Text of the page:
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The Eve Gene

Black Women Are Literally The Blueprint For Humanity! The theory of gene coalescence suggests that, throughout the last 60 million years, human ancestral populations had an effective size of 100,000 individuals or greater. Molecular evolution data favor the African origin of modern humans and all traits of humanity can be found in the mitochondrial DNA of Black Women!

Humanity was genetically divided for as much as 100,000 years, according to new findings. Climate change, reduction in populations and harsh conditions may have caused and maintained the separation. And if such a situation occurs again on the planet it will be the Black Woman who holds the key to human survival!

Researchers believe that about 60,000 years ago, approximately 40 thousand years before Caucasians existed modern humans started their epic journeys to populate the world. This time period has been the primary focus of anthropological genetic research. However, relatively little is known about the demographic history of our species over the previous 140,000 years in Africa. The current study returns the focus to Africa and thereby refines the understanding of early modern Homo sapiens history.

The team’s research was based on a survey of African mitochondrial DNA (mtDNA) and is the most extensive survey of its kind. It included over 600 complete mtDNA genomes from indigenous populations across the continent. How Old Was “Mitochondrial Eve”? MtDNA, inherited down the maternal line, was used in 1987 to discover the age of the famous “Mitochondrial Eve,” the most recent common female ancestor of everyone alive today. This work has since been extended to show unequivocally that “Mitochondrial Eve” was an African woman who lived sometime during the past 200,000 years.

Recent data suggests that Eastern Africa went through a series of massive droughts between 90,000 and 135,000 years ago. Dr. Spencer Wells, director of the Genographic Project and Explorer-in-Residence at the National Geographic Society, said, "This new study illustrates the extraordinary power of genetics to reveal insights into some of the key events in our species' history. Tiny bands of early humans, forced apart by harsh environmental conditions, coming back from the brink to reunite and populate the world. Truly an epic drama, written in our DNA."

It took the climate 20,000 to 50,000 years to stabilize after the rise in global temperatures of five to eight degrees Celsius 56 million years ago. Climate change today is causing temperatures to rise and is also increasing the likelihood of storms, heavy rain, and flooding -- the recent flood disaster in the Ahr valley in Germany is just one such example. What we need to ask ourselves in this connection is how quickly the climate can recover from the warming caused by an increase in carbon dioxide in the atmosphere. All humans, regardless of race (which is a social construct) can trace their ancestry to a Black woman from southern Africa who walked this earth over 100,000 years ago. Today, scientist call her Mitochondrial Eve and her DNA can be found in Black women today.

Brenna Henn, a geneticist at the University of California, found that everyone alive today can trace their ancestry to at least two distinct populations that were present in Africa dating back about a million years. The term Caucasian as a racial category was introduced in the 1780s by members of the Göttingen School of History – notably Christoph Meiners in 1785 and Johann Friedrich Blumenbach in 1795—it had originally referred in a narrow sense to the native inhabitants of the Caucasus region. Cau·​ca·​sian ˈkȯ-ˈkā-zhən, -ˈkazh-ən. : of or relating to a group of people having European ancestry, classified according to physical traits (as light skin pigmentation), and formerly considered to constitute a race of humans. This information is generally reported as a percentage that suggests how much DNA an individual has inherited from these ancestors. The percentage of Neanderthal DNA in modern humans is zero or close to zero in people from African populations, and is about 1 to 4 percent in people of European or Asian background.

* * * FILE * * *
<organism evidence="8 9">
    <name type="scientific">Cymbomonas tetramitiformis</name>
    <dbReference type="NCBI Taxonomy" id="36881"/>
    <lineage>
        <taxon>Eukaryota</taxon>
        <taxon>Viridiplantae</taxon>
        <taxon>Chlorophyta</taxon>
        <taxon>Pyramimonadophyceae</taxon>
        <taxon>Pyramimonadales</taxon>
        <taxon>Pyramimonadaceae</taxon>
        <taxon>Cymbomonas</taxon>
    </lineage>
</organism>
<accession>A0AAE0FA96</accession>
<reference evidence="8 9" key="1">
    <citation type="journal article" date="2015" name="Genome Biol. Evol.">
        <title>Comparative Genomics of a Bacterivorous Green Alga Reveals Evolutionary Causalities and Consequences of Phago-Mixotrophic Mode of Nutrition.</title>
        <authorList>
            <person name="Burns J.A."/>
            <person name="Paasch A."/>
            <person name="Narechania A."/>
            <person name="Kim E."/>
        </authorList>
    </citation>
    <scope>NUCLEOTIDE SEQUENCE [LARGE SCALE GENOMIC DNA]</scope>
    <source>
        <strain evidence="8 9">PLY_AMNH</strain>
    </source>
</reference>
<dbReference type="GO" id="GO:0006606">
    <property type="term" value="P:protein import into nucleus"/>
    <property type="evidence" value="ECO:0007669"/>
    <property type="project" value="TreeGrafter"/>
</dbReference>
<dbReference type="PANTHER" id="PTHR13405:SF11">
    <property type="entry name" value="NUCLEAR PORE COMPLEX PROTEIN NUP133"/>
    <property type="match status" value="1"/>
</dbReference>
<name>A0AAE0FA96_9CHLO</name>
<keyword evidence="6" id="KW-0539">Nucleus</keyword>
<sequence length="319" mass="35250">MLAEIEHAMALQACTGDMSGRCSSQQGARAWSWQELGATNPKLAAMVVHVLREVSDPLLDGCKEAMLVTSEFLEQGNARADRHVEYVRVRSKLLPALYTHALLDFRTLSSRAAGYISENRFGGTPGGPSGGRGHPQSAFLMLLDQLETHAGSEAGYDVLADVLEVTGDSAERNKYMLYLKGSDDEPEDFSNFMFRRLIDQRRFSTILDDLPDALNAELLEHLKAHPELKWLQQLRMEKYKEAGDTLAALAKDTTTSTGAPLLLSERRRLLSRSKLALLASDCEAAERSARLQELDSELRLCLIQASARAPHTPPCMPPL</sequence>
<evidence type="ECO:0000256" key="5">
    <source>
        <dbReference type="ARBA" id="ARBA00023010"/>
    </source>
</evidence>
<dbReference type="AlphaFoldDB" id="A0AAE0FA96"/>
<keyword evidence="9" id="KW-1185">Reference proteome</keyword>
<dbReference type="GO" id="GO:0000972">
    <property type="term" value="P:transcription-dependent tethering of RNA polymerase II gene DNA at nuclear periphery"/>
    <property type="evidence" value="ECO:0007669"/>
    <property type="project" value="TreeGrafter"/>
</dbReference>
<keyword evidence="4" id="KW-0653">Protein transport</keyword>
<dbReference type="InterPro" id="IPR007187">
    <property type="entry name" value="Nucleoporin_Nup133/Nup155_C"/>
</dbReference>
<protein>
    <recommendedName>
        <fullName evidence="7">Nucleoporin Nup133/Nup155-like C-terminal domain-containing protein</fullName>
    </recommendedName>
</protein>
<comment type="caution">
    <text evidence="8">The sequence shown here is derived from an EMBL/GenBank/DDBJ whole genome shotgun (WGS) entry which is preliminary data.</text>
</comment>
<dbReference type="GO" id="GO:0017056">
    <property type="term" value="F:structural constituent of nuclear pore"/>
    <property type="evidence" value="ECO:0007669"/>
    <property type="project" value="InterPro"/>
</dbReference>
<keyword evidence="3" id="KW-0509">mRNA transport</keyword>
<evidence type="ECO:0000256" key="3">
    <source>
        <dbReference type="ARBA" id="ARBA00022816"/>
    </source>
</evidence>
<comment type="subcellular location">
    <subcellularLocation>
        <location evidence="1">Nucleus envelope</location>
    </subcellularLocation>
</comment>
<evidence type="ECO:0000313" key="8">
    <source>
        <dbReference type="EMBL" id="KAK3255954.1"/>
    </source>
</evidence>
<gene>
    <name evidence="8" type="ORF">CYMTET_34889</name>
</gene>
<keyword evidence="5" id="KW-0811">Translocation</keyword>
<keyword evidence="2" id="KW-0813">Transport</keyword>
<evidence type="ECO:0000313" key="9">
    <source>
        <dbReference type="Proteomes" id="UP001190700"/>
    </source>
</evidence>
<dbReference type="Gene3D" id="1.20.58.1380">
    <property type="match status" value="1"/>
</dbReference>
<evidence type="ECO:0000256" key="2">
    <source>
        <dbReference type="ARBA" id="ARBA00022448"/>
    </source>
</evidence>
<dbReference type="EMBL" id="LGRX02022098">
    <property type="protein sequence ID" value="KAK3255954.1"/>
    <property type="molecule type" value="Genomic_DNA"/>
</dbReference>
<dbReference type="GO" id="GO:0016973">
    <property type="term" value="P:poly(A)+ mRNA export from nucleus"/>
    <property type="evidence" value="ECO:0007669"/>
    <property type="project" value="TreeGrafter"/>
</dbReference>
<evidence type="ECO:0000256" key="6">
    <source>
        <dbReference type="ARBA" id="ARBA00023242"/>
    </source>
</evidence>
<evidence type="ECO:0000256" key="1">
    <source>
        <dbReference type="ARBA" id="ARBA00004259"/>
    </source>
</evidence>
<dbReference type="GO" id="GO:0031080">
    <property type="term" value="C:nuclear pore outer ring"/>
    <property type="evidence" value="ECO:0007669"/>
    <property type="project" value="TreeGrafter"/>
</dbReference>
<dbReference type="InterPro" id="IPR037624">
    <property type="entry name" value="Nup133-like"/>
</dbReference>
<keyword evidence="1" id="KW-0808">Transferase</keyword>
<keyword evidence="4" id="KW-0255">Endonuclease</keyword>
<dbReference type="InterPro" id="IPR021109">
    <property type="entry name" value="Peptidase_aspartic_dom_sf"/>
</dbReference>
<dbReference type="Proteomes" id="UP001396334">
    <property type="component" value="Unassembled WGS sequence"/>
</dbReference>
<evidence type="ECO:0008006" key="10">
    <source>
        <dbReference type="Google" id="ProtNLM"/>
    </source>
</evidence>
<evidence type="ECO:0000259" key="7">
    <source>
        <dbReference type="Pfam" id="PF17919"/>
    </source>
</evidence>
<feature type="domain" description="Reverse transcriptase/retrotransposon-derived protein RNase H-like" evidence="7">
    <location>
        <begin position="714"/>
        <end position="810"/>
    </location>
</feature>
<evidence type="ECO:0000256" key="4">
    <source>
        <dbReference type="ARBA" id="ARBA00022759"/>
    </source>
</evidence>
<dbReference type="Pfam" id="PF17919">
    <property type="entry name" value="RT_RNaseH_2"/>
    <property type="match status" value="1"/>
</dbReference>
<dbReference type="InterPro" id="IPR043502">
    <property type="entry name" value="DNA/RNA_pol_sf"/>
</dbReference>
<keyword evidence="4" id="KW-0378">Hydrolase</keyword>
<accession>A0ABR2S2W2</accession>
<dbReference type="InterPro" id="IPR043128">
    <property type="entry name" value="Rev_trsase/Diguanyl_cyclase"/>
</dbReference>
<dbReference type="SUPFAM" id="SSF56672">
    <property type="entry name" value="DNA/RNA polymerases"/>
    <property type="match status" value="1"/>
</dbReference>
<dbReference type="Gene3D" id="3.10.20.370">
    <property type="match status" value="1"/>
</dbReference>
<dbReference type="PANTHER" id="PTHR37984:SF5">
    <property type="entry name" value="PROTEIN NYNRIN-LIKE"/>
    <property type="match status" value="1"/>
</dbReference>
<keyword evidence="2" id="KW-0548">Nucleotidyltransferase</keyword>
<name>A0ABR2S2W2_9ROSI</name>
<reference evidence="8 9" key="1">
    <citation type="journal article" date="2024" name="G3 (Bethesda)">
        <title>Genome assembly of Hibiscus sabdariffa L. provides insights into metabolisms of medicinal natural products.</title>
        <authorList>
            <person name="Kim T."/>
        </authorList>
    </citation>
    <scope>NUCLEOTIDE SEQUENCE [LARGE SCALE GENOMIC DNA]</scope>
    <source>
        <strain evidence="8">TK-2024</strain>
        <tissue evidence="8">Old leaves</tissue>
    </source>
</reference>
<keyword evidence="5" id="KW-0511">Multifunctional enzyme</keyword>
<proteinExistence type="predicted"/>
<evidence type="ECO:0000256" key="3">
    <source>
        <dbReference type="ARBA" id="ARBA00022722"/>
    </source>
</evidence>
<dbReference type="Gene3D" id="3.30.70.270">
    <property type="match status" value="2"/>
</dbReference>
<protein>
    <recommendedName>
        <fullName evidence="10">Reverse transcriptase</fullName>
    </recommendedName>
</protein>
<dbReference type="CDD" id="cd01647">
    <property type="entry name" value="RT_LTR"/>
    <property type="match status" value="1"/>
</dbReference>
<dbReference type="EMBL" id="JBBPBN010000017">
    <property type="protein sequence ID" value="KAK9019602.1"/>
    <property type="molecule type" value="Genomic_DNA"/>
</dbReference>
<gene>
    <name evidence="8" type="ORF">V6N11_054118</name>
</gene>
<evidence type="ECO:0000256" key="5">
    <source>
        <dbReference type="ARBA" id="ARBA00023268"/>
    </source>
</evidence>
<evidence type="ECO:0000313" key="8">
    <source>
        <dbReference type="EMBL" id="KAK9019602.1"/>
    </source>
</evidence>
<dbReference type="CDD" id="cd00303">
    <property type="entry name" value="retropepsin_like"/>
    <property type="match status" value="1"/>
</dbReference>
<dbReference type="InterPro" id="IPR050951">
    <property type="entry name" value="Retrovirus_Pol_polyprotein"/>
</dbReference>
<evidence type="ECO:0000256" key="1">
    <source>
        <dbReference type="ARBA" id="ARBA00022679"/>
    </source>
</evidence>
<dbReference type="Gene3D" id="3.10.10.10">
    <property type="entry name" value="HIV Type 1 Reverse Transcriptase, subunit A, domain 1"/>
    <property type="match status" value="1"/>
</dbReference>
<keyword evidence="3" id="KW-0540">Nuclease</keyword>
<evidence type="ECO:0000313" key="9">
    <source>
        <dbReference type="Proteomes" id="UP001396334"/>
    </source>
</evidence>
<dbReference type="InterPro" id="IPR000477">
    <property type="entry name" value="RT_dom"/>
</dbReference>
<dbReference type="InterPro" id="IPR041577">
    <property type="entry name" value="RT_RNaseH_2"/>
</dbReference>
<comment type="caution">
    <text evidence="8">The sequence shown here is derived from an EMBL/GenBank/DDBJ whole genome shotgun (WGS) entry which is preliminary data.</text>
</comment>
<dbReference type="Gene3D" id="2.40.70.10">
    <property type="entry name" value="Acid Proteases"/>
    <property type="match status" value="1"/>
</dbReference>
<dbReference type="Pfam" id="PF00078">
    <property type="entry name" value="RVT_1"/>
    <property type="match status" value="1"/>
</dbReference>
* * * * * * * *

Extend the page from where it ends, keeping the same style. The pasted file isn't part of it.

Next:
Scientists hypothesize that this is because Caucasians came from the surviving offspring of approximately 12 births of females sired by African Hhomo Sapien males and female Neanderthal and Denisovan females. The mitochondrial DNA in Black women alone suggests that no births between homo sapien females and Archaic human males lived to term and fetuses most likely died in vivo. Neanderthals & modern humans both evolved from a common ancestor. Likely H. Heidelbergensis, though there’s still a bit of arguing going on there. The common ancestor species spread out from Africa something like 500,000 years ago. Some of them migrated to Europe, others stayed back in Africa.

The population that was trapped in Europe during the ice age evolved into Neanderthals, at least by about 430,000 years ago, maybe a bit earlier. Meanwhile, back in Africa populations continued to evolve and grow in number, resulting in modern humans, a bit before 250,000 years ago. These dates are a educated guesses due to exactly where you draw the line in the transition from one species to the next.

There seems to have been some early attempts of modern humans trying to get out of Africa as far back as 130,000 years ago. Those early migrations don’t seem to have been successful. But by about 70,000 a much more significant migration of modern humans began to spread out from Africa, and populate the planet. Modern humans spread out through Asia & Europe, and interacted with & interbred with the other hominins (Neanderthals, Denisovans, etc.). Though, based on the amount of genetic admixture, of archaic human DNA this interbreeding seems to have been infrequent, or most likely not always successful.


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